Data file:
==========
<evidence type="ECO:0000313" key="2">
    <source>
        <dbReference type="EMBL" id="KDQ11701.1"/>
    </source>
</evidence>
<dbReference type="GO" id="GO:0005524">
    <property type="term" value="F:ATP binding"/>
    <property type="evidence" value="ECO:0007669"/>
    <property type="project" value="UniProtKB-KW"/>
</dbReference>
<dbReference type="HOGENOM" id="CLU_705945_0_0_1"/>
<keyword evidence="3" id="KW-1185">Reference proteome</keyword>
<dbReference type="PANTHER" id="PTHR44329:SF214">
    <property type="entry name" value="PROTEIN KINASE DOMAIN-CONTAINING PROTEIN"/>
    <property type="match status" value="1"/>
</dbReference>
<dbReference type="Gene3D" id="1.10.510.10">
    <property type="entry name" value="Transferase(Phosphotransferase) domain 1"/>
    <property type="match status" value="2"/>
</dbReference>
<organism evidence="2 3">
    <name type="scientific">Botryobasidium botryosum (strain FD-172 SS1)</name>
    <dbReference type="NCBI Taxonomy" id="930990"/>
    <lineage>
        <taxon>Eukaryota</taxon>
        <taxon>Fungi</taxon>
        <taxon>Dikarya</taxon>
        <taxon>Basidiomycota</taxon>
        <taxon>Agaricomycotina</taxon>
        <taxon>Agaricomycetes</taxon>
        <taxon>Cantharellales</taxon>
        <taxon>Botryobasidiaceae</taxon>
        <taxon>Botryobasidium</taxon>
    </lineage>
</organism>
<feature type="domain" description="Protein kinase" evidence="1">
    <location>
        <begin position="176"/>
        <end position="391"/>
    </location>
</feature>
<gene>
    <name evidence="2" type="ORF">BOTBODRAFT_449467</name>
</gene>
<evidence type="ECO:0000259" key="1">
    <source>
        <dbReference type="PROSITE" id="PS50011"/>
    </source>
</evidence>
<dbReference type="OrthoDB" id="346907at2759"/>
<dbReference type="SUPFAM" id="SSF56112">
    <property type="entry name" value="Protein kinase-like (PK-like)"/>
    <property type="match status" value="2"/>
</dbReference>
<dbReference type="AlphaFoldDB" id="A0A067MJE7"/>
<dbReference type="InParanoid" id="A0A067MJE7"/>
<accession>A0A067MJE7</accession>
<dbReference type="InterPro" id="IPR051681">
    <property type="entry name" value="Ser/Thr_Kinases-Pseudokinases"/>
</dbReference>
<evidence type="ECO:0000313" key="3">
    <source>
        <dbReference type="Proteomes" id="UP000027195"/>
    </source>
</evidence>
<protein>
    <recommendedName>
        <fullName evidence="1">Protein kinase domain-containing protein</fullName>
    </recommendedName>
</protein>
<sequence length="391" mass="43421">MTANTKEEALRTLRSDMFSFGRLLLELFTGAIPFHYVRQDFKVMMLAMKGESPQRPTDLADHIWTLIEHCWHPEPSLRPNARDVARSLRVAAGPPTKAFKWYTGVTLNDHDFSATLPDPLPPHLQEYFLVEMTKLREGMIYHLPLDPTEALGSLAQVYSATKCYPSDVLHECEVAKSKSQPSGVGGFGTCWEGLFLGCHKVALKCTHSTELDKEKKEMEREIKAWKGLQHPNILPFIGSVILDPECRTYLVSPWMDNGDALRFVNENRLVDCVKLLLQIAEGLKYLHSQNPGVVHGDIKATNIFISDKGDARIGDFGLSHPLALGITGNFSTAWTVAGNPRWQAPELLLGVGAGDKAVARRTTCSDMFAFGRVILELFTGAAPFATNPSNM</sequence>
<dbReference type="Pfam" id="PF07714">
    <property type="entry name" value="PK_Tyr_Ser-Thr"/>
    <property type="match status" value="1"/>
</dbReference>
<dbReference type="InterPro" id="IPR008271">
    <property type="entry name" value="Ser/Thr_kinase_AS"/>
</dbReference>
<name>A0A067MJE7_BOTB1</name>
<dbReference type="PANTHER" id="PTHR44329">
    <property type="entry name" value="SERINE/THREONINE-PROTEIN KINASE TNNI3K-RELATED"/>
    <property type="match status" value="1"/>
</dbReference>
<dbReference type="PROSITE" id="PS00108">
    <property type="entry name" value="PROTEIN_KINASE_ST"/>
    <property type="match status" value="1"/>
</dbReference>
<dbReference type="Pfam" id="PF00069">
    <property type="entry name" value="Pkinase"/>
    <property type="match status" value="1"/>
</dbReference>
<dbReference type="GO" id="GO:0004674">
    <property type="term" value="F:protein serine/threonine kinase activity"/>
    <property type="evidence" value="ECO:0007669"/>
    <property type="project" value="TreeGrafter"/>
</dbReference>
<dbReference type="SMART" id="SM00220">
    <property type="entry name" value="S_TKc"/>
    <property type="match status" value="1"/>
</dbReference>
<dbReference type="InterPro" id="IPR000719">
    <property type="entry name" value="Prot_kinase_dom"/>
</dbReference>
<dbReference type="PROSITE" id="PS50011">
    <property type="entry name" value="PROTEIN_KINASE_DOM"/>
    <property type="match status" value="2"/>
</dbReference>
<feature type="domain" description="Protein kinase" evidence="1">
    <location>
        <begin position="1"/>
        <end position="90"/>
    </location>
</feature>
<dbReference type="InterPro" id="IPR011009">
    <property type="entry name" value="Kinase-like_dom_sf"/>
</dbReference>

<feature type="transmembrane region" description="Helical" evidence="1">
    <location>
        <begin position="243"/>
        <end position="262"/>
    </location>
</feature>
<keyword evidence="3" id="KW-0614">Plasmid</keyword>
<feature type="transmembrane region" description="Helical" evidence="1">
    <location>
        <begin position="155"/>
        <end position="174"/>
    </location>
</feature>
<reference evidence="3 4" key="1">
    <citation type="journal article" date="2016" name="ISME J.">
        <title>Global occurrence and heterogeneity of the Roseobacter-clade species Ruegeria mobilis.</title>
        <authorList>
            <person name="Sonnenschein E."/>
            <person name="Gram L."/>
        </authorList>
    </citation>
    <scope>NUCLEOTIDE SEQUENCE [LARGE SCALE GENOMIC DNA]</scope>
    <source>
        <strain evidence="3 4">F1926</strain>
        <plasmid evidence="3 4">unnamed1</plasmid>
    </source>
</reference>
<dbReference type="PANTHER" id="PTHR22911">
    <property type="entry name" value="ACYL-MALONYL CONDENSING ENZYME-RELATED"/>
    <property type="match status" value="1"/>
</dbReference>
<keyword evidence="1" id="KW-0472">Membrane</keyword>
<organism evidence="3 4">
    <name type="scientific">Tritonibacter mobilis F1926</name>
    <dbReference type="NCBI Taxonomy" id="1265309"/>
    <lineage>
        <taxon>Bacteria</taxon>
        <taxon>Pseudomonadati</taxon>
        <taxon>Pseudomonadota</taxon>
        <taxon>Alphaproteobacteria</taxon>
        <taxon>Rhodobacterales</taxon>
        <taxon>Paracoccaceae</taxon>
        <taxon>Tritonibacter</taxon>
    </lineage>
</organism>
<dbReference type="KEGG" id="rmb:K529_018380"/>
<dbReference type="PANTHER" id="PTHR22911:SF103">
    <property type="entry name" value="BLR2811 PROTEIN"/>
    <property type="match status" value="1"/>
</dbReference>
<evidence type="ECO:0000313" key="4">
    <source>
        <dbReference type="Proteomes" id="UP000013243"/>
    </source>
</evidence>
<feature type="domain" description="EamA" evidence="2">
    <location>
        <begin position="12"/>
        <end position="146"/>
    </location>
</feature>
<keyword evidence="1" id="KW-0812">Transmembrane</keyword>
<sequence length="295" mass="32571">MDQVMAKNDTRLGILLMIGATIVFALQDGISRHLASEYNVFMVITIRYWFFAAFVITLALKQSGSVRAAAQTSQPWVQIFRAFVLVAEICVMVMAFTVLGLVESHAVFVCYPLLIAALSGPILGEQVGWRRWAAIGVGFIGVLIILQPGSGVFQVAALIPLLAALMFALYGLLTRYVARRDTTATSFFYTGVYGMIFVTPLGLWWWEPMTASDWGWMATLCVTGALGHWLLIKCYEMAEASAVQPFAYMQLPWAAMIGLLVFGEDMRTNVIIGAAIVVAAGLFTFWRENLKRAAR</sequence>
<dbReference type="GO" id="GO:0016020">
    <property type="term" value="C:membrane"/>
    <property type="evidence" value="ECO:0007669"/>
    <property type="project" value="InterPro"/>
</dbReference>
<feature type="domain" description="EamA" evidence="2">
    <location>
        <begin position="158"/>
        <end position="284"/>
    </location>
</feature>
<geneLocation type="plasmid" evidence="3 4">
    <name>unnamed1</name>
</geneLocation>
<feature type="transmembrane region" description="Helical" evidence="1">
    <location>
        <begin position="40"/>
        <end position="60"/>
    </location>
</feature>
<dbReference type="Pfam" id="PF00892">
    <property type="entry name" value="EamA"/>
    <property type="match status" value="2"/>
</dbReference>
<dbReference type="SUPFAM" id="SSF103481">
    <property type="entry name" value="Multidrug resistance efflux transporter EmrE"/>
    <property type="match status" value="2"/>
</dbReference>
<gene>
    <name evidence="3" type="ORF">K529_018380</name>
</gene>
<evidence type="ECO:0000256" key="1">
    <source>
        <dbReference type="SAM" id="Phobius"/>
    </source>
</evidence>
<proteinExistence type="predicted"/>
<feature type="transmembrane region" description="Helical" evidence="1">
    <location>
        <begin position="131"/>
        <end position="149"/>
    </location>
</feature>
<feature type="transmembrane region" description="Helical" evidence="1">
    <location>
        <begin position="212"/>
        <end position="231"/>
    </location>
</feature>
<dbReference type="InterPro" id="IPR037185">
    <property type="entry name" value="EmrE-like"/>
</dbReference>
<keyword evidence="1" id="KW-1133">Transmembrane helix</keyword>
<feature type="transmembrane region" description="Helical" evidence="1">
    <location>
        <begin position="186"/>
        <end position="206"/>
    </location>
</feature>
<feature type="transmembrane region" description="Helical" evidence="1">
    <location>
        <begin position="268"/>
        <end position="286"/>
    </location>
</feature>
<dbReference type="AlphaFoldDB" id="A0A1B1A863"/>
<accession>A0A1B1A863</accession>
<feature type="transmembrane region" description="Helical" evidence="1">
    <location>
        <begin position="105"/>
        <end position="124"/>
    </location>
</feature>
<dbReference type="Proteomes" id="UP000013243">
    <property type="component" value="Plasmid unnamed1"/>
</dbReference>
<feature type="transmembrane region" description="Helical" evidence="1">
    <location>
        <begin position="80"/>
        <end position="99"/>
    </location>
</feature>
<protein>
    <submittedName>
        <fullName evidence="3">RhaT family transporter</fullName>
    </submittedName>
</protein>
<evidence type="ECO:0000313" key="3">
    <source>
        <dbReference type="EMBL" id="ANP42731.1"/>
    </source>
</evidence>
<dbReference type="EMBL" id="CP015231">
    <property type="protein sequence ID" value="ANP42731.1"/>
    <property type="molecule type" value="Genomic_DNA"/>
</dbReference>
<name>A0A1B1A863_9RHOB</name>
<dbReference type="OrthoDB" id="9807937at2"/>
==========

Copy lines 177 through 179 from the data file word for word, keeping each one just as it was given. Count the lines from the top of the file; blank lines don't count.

</feature>
<keyword evidence="1" id="KW-0812">Transmembrane</keyword>
<sequence length="295" mass="32571">MDQVMAKNDTRLGILLMIGATIVFALQDGISRHLASEYNVFMVITIRYWFFAAFVITLALKQSGSVRAAAQTSQPWVQIFRAFVLVAEICVMVMAFTVLGLVESHAVFVCYPLLIAALSGPILGEQVGWRRWAAIGVGFIGVLIILQPGSGVFQVAALIPLLAALMFALYGLLTRYVARRDTTATSFFYTGVYGMIFVTPLGLWWWEPMTASDWGWMATLCVTGALGHWLLIKCYEMAEASAVQPFAYMQLPWAAMIGLLVFGEDMRTNVIIGAAIVVAAGLFTFWRENLKRAAR</sequence>